On Dec. 5 at 1500 UTC (10 a.m. EST) Bopha's maximum sustained winds were near 75 knots (86 mph/139 kph). It was located near 11.5 north latitude and 117.4 east longitude, about 270 nautical miles southwest of Manila, Philippines. Bopha is moving to the northwest near 11 knots (12.6 mph/20 kph) and is expected to slow down in the South China Sea.

Bopha is expected to continue tracking generally west-northwest into the South China Sea and become quasi-stationary over the next couple of days.

Text credit: Rob Gutro, NASA's Goddard Space Flight Center, Greenbelt, Md.

Rob Gutro | EurekAlert!
Further information:
http://www.nasa.gov
http://www.nasa.gov/mission_pages/hurricanes/archives/2012/h2012_Bopha.html#9

More articles from Earth Sciences:

nachricht New research calculates capacity of North American forests to sequester carbon
16.07.2018 | University of California - Santa Cruz

nachricht Scientists discover Earth's youngest banded iron formation in western China
12.07.2018 | University of Alberta

All articles from Earth Sciences >>>

The most recent press releases about innovation >>>

Die letzten 5 Focus-News des innovations-reports im Überblick:

Im Focus: First evidence on the source of extragalactic particles

For the first time ever, scientists have determined the cosmic origin of highest-energy neutrinos. A research group led by IceCube scientist Elisa Resconi, spokesperson of the Collaborative Research Center SFB1258 at the Technical University of Munich (TUM), provides an important piece of evidence that the particles detected by the IceCube neutrino telescope at the South Pole originate from a galaxy four billion light-years away from Earth.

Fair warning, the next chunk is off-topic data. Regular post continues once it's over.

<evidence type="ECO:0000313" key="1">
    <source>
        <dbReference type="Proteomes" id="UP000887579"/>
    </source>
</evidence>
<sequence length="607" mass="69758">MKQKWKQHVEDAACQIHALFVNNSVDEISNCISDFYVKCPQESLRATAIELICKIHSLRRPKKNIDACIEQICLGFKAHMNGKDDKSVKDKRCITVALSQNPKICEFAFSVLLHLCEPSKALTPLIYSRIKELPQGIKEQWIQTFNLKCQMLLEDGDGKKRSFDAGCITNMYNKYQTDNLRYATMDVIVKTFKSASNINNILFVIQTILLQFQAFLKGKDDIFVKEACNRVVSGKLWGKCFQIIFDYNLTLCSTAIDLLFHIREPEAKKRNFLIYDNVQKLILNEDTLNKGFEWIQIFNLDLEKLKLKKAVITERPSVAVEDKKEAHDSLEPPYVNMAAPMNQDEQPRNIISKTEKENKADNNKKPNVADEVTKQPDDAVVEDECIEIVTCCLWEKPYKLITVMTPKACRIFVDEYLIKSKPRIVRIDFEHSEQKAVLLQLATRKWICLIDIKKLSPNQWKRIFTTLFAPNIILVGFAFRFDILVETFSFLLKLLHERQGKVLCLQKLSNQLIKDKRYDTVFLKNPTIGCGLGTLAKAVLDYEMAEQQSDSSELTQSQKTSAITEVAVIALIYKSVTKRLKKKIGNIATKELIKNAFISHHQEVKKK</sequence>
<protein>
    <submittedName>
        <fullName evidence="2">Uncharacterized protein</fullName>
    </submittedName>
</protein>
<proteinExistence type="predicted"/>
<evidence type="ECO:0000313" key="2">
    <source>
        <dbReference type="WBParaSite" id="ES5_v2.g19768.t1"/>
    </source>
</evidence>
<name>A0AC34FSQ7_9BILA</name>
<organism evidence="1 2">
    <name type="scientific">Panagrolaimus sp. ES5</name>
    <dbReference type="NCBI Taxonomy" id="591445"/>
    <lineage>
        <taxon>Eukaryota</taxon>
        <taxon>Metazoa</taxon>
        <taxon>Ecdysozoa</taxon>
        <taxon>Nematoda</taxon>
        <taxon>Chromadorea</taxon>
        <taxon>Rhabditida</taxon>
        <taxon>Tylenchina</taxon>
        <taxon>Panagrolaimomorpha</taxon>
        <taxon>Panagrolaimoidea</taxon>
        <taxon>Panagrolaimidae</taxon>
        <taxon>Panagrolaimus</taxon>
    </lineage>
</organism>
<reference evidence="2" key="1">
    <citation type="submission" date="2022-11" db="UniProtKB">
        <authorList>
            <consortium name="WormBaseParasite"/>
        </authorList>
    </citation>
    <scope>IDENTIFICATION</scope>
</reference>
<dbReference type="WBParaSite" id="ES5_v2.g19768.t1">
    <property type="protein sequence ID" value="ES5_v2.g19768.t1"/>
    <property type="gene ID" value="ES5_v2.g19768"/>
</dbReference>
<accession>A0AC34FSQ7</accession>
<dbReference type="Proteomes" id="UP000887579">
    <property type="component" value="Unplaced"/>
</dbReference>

To rule out other origins with certainty, the team led by neutrino physicist Elisa Resconi from the Technical University of Munich and multi-wavelength...

Im Focus: Magnetic vortices: Two independent magnetic skyrmion phases discovered in a single material

For the first time a team of researchers have discovered two different phases of magnetic skyrmions in a single material. Physicists of the Technical Universities of Munich and Dresden and the University of Cologne can now better study and understand the properties of these magnetic structures, which are important for both basic research and applications.

Whirlpools are an everyday experience in a bath tub: When the water is drained a circular vortex is formed. Typically, such whirls are rather stable. Similar...

Im Focus: Breaking the bond: To take part or not?